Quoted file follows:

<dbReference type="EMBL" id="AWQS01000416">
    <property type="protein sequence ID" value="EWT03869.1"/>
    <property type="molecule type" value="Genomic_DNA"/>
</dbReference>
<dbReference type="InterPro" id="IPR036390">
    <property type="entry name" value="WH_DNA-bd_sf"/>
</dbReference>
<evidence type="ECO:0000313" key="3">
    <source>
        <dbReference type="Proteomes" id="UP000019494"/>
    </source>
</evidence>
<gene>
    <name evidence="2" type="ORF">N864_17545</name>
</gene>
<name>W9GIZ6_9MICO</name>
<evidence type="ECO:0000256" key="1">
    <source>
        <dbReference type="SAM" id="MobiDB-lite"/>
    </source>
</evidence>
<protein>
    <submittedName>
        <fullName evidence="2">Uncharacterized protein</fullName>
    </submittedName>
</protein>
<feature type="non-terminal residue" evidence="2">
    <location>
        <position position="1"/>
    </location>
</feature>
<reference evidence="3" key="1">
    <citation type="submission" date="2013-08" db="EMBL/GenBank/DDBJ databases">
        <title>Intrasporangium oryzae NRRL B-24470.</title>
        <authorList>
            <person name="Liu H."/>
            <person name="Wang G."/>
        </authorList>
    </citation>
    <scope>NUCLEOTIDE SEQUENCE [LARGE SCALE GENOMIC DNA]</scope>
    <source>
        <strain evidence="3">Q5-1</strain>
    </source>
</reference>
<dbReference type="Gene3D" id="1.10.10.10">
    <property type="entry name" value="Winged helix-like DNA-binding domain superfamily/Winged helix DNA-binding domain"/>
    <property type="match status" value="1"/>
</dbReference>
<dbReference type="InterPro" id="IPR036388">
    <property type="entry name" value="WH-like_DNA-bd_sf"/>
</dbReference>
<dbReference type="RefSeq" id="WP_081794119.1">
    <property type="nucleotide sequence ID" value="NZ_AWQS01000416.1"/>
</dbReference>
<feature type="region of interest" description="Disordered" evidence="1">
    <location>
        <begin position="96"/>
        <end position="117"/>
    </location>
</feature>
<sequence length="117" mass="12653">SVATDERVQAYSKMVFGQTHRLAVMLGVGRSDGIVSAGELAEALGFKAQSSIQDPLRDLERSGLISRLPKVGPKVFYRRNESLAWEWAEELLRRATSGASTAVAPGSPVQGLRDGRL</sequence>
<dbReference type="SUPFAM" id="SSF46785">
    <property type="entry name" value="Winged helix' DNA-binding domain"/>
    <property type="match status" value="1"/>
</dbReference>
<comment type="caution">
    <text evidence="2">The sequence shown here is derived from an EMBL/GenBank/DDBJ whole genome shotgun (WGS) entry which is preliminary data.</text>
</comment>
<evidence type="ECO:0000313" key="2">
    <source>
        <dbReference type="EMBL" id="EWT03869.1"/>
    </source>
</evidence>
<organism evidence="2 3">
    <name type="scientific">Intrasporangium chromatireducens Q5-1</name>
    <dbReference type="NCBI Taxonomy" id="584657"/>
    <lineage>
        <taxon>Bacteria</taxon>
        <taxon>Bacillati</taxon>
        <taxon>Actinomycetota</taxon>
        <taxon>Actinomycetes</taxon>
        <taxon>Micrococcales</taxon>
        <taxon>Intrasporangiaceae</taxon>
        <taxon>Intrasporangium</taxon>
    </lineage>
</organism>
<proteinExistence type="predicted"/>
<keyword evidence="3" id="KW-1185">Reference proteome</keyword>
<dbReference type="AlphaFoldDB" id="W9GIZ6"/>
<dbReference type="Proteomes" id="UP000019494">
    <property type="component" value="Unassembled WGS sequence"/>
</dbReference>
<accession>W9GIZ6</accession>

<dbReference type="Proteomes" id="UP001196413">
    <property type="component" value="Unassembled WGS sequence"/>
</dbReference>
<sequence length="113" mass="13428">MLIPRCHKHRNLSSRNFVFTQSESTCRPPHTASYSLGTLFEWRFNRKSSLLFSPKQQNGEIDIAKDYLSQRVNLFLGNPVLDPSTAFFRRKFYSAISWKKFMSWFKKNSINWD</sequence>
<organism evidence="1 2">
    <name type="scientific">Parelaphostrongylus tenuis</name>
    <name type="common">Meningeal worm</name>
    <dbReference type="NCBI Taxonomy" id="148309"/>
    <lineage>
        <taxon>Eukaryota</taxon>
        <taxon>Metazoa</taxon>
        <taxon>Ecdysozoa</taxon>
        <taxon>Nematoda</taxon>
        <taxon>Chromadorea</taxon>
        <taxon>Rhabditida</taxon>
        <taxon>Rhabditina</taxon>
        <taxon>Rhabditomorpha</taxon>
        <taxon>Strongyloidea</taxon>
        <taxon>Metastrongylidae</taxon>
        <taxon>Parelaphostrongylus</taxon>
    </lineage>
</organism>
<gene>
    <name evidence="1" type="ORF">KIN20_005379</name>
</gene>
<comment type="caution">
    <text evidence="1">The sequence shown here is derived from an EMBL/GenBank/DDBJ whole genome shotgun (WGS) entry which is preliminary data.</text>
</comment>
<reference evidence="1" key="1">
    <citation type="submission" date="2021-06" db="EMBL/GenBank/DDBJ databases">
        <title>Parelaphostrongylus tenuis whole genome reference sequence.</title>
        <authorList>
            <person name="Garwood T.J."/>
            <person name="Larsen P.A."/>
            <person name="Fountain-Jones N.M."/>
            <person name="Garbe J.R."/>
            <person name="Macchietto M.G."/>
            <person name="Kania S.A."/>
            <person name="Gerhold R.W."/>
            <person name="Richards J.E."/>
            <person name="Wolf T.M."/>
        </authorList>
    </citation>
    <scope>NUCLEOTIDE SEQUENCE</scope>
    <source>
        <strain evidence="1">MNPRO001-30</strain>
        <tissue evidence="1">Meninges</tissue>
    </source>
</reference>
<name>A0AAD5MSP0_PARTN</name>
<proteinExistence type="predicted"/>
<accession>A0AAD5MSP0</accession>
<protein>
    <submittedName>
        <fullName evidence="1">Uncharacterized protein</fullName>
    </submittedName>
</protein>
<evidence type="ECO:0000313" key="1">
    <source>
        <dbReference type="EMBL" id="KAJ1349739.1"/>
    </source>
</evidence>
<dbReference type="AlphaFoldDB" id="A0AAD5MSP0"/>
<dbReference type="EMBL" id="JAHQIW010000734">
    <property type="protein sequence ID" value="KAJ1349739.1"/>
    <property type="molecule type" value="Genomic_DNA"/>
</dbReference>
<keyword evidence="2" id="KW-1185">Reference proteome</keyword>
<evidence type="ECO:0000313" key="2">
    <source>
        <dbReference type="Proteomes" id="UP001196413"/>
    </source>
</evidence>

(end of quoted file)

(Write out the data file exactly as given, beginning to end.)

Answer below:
<dbReference type="EMBL" id="AWQS01000416">
    <property type="protein sequence ID" value="EWT03869.1"/>
    <property type="molecule type" value="Genomic_DNA"/>
</dbReference>
<dbReference type="InterPro" id="IPR036390">
    <property type="entry name" value="WH_DNA-bd_sf"/>
</dbReference>
<evidence type="ECO:0000313" key="3">
    <source>
        <dbReference type="Proteomes" id="UP000019494"/>
    </source>
</evidence>
<gene>
    <name evidence="2" type="ORF">N864_17545</name>
</gene>
<name>W9GIZ6_9MICO</name>
<evidence type="ECO:0000256" key="1">
    <source>
        <dbReference type="SAM" id="MobiDB-lite"/>
    </source>
</evidence>
<protein>
    <submittedName>
        <fullName evidence="2">Uncharacterized protein</fullName>
    </submittedName>
</protein>
<feature type="non-terminal residue" evidence="2">
    <location>
        <position position="1"/>
    </location>
</feature>
<reference evidence="3" key="1">
    <citation type="submission" date="2013-08" db="EMBL/GenBank/DDBJ databases">
        <title>Intrasporangium oryzae NRRL B-24470.</title>
        <authorList>
            <person name="Liu H."/>
            <person name="Wang G."/>
        </authorList>
    </citation>
    <scope>NUCLEOTIDE SEQUENCE [LARGE SCALE GENOMIC DNA]</scope>
    <source>
        <strain evidence="3">Q5-1</strain>
    </source>
</reference>
<dbReference type="Gene3D" id="1.10.10.10">
    <property type="entry name" value="Winged helix-like DNA-binding domain superfamily/Winged helix DNA-binding domain"/>
    <property type="match status" value="1"/>
</dbReference>
<dbReference type="InterPro" id="IPR036388">
    <property type="entry name" value="WH-like_DNA-bd_sf"/>
</dbReference>
<dbReference type="RefSeq" id="WP_081794119.1">
    <property type="nucleotide sequence ID" value="NZ_AWQS01000416.1"/>
</dbReference>
<feature type="region of interest" description="Disordered" evidence="1">
    <location>
        <begin position="96"/>
        <end position="117"/>
    </location>
</feature>
<sequence length="117" mass="12653">SVATDERVQAYSKMVFGQTHRLAVMLGVGRSDGIVSAGELAEALGFKAQSSIQDPLRDLERSGLISRLPKVGPKVFYRRNESLAWEWAEELLRRATSGASTAVAPGSPVQGLRDGRL</sequence>
<dbReference type="SUPFAM" id="SSF46785">
    <property type="entry name" value="Winged helix' DNA-binding domain"/>
    <property type="match status" value="1"/>
</dbReference>
<comment type="caution">
    <text evidence="2">The sequence shown here is derived from an EMBL/GenBank/DDBJ whole genome shotgun (WGS) entry which is preliminary data.</text>
</comment>
<evidence type="ECO:0000313" key="2">
    <source>
        <dbReference type="EMBL" id="EWT03869.1"/>
    </source>
</evidence>
<organism evidence="2 3">
    <name type="scientific">Intrasporangium chromatireducens Q5-1</name>
    <dbReference type="NCBI Taxonomy" id="584657"/>
    <lineage>
        <taxon>Bacteria</taxon>
        <taxon>Bacillati</taxon>
        <taxon>Actinomycetota</taxon>
        <taxon>Actinomycetes</taxon>
        <taxon>Micrococcales</taxon>
        <taxon>Intrasporangiaceae</taxon>
        <taxon>Intrasporangium</taxon>
    </lineage>
</organism>
<proteinExistence type="predicted"/>
<keyword evidence="3" id="KW-1185">Reference proteome</keyword>
<dbReference type="AlphaFoldDB" id="W9GIZ6"/>
<dbReference type="Proteomes" id="UP000019494">
    <property type="component" value="Unassembled WGS sequence"/>
</dbReference>
<accession>W9GIZ6</accession>

<dbReference type="Proteomes" id="UP001196413">
    <property type="component" value="Unassembled WGS sequence"/>
</dbReference>
<sequence length="113" mass="13428">MLIPRCHKHRNLSSRNFVFTQSESTCRPPHTASYSLGTLFEWRFNRKSSLLFSPKQQNGEIDIAKDYLSQRVNLFLGNPVLDPSTAFFRRKFYSAISWKKFMSWFKKNSINWD</sequence>
<organism evidence="1 2">
    <name type="scientific">Parelaphostrongylus tenuis</name>
    <name type="common">Meningeal worm</name>
    <dbReference type="NCBI Taxonomy" id="148309"/>
    <lineage>
        <taxon>Eukaryota</taxon>
        <taxon>Metazoa</taxon>
        <taxon>Ecdysozoa</taxon>
        <taxon>Nematoda</taxon>
        <taxon>Chromadorea</taxon>
        <taxon>Rhabditida</taxon>
        <taxon>Rhabditina</taxon>
        <taxon>Rhabditomorpha</taxon>
        <taxon>Strongyloidea</taxon>
        <taxon>Metastrongylidae</taxon>
        <taxon>Parelaphostrongylus</taxon>
    </lineage>
</organism>
<gene>
    <name evidence="1" type="ORF">KIN20_005379</name>
</gene>
<comment type="caution">
    <text evidence="1">The sequence shown here is derived from an EMBL/GenBank/DDBJ whole genome shotgun (WGS) entry which is preliminary data.</text>
</comment>
<reference evidence="1" key="1">
    <citation type="submission" date="2021-06" db="EMBL/GenBank/DDBJ databases">
        <title>Parelaphostrongylus tenuis whole genome reference sequence.</title>
        <authorList>
            <person name="Garwood T.J."/>
            <person name="Larsen P.A."/>
            <person name="Fountain-Jones N.M."/>
            <person name="Garbe J.R."/>
            <person name="Macchietto M.G."/>
            <person name="Kania S.A."/>
            <person name="Gerhold R.W."/>
            <person name="Richards J.E."/>
            <person name="Wolf T.M."/>
        </authorList>
    </citation>
    <scope>NUCLEOTIDE SEQUENCE</scope>
    <source>
        <strain evidence="1">MNPRO001-30</strain>
        <tissue evidence="1">Meninges</tissue>
    </source>
</reference>
<name>A0AAD5MSP0_PARTN</name>
<proteinExistence type="predicted"/>
<accession>A0AAD5MSP0</accession>
<protein>
    <submittedName>
        <fullName evidence="1">Uncharacterized protein</fullName>
    </submittedName>
</protein>
<evidence type="ECO:0000313" key="1">
    <source>
        <dbReference type="EMBL" id="KAJ1349739.1"/>
    </source>
</evidence>
<dbReference type="AlphaFoldDB" id="A0AAD5MSP0"/>
<dbReference type="EMBL" id="JAHQIW010000734">
    <property type="protein sequence ID" value="KAJ1349739.1"/>
    <property type="molecule type" value="Genomic_DNA"/>
</dbReference>
<keyword evidence="2" id="KW-1185">Reference proteome</keyword>
<evidence type="ECO:0000313" key="2">
    <source>
        <dbReference type="Proteomes" id="UP001196413"/>
    </source>
</evidence>